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Who is responsible for regulating the American crypto industry for children?

In a recent interview with Bloomberg, US Exchange Commissioner Hester Peirce spoke about the heated regulatory environment in the country. Peirce, affectionately known as “Crypto Mom,” said the crypto market is in its early stages.

“I think my child is still a toddler.”

However, she argued that she was “much more of a free-roaming mother” than SEC chairman Gary Gensler.

In the context of the introduction of a new regulator to monitor digital assets, she said:

“Personally, I don’t think that’s necessary.”

At the beginning of October, Coinbase proposed a number of regulatory guidelines as part of its Digital Asset Policy Proposal (dApp). One of the recommendations was the need for a “single regulator”. It had argued that it would “avoid fragmented and inconsistent regulatory oversight”.

On the contrary, Peirce argued against it in the interview. She explained

“We have such a fragmented regulatory system for financial products and services in general that I don’t know if adding another regulator would be my top priority.”

Recently, the US PWG published a regulatory report on stablecoins that expanded the powers of the SEC and CFTC. It had said that maintaining market integrity and investor protection is the responsibility of the SEC and the Commodity Futures Trading Commission (CFTC).

However, the SEC commissioner also agreed that boss Gensler is also a “big believer” in having a “federal financial supervisory authority for the crypto markets”.

However, Peirce fears that Congress will not have enough time to build a regulatory framework on it. She noted

“Congress has a lot on its agenda … We could do some of this on our own. But here, too, there are some questions of jurisdiction. “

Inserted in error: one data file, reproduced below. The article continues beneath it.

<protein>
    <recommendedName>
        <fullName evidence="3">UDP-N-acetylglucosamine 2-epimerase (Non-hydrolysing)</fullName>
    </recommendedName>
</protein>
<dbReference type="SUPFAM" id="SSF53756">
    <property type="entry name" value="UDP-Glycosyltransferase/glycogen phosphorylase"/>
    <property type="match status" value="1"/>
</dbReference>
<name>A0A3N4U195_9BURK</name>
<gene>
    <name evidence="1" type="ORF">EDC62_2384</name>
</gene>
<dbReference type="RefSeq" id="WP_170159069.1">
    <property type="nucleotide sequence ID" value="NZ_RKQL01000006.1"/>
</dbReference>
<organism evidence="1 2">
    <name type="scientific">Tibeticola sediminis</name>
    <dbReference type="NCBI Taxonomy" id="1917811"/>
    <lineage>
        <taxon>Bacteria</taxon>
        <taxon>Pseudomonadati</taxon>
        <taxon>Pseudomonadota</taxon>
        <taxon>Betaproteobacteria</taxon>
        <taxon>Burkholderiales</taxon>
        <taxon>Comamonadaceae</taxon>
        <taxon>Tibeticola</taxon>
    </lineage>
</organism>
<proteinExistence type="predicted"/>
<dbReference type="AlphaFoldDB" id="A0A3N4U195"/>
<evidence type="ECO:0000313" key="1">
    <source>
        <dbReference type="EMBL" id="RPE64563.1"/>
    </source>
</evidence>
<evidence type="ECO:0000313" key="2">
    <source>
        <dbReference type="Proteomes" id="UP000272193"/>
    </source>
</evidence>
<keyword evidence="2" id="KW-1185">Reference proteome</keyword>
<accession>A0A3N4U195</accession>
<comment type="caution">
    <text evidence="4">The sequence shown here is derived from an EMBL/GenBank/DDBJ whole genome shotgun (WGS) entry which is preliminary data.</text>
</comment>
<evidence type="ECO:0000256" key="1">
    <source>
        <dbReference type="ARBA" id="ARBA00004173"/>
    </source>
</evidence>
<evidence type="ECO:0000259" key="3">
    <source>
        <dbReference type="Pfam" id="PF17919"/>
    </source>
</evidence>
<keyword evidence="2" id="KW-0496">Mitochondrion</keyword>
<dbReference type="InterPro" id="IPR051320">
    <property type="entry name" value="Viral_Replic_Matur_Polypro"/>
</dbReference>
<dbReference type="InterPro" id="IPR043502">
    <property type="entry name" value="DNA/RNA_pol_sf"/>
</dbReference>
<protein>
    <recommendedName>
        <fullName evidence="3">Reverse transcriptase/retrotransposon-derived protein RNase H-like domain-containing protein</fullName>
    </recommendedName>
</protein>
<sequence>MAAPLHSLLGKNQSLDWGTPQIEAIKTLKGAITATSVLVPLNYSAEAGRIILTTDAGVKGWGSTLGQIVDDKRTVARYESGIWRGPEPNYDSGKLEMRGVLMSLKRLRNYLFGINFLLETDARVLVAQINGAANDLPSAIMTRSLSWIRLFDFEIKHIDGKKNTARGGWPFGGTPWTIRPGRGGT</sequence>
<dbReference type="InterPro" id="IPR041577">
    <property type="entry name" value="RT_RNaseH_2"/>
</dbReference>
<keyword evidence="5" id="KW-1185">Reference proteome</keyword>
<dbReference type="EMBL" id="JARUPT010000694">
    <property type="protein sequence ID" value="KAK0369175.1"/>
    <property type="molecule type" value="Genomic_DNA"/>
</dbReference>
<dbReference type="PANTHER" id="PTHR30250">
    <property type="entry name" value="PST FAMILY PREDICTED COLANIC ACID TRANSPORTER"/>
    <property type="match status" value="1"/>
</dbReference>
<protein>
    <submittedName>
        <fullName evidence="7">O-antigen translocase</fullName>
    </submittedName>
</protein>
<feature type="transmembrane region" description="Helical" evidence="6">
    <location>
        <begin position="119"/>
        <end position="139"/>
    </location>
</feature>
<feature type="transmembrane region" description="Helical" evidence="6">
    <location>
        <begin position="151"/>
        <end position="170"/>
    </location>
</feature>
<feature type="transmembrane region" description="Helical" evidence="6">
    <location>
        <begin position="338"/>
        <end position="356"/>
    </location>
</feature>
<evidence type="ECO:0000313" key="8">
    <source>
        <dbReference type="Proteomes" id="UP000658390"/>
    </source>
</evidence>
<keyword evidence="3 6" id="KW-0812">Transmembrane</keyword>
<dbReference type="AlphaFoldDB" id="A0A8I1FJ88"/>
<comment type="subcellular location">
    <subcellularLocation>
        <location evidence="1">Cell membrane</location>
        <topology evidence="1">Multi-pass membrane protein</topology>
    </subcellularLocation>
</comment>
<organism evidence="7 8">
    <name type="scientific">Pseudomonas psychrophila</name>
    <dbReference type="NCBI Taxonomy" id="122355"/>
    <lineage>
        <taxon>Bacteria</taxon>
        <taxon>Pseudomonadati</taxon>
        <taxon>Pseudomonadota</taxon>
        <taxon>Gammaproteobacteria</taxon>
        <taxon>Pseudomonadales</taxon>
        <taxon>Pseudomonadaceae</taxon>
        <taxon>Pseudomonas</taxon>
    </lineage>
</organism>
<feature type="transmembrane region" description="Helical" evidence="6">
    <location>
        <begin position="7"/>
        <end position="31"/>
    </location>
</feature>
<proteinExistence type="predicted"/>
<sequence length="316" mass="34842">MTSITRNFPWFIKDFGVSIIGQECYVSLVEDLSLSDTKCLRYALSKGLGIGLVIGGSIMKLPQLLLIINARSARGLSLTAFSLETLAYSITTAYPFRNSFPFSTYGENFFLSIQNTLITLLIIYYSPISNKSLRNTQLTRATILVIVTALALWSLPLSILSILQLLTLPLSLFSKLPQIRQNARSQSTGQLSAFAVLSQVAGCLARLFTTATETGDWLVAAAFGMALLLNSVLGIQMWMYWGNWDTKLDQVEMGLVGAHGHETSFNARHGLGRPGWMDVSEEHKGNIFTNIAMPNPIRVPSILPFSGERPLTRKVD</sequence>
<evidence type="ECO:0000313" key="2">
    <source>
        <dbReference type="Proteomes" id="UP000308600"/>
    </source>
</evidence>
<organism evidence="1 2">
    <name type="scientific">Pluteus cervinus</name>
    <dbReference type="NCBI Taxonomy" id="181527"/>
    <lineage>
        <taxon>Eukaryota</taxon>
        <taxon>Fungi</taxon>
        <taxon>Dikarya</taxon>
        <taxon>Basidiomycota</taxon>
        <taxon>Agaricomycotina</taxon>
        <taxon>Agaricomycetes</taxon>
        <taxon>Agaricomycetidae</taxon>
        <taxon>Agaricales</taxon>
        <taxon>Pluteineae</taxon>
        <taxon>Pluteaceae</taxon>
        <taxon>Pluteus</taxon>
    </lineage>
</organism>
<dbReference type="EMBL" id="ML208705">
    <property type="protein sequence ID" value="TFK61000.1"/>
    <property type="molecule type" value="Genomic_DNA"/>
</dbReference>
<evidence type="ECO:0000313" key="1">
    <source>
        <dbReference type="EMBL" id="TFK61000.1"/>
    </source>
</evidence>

Not long ago, the acting chairman of the CFTC, Behnam, asked Congress for more powers to regulate the crypto market. In this regard, Crypto Mom noted,

“CFTC may have a different understanding of jurisdiction than we do.”

Therefore, Peirce suggests using the experience of existing supervisory authorities for “mixed” supervision. She said,

“The SEC has experience regulating retail markets. The CFTC has experience in the regulation of futures markets. And then the banking supervisory authorities obviously have experience. “(Sic)

What will happen to DeFi?

In the interaction, Peirce argued that the “decentralized, smart contract-based financial transactions have a built-in regulator”. So she pushed for regulations that recognized the “unique aspects of this technology”.

Recently, the global Watchdog Financial Action Task Force (FATF) also released its latest guidance on cryptocurrencies. In the context of DeFi, Rick McDonell, former FATF Executive Secretary, told CNBC:

“The lack of effective surveillance creates a significant risk of fraud, money laundering, sanctions evasion and other criminal activity in these markets.”

That said, Gensler had vowed in the past to bring DeFi under its regulatory umbrella. After DeFi targets stablecoins, it will likely get under the oversight radar soon.

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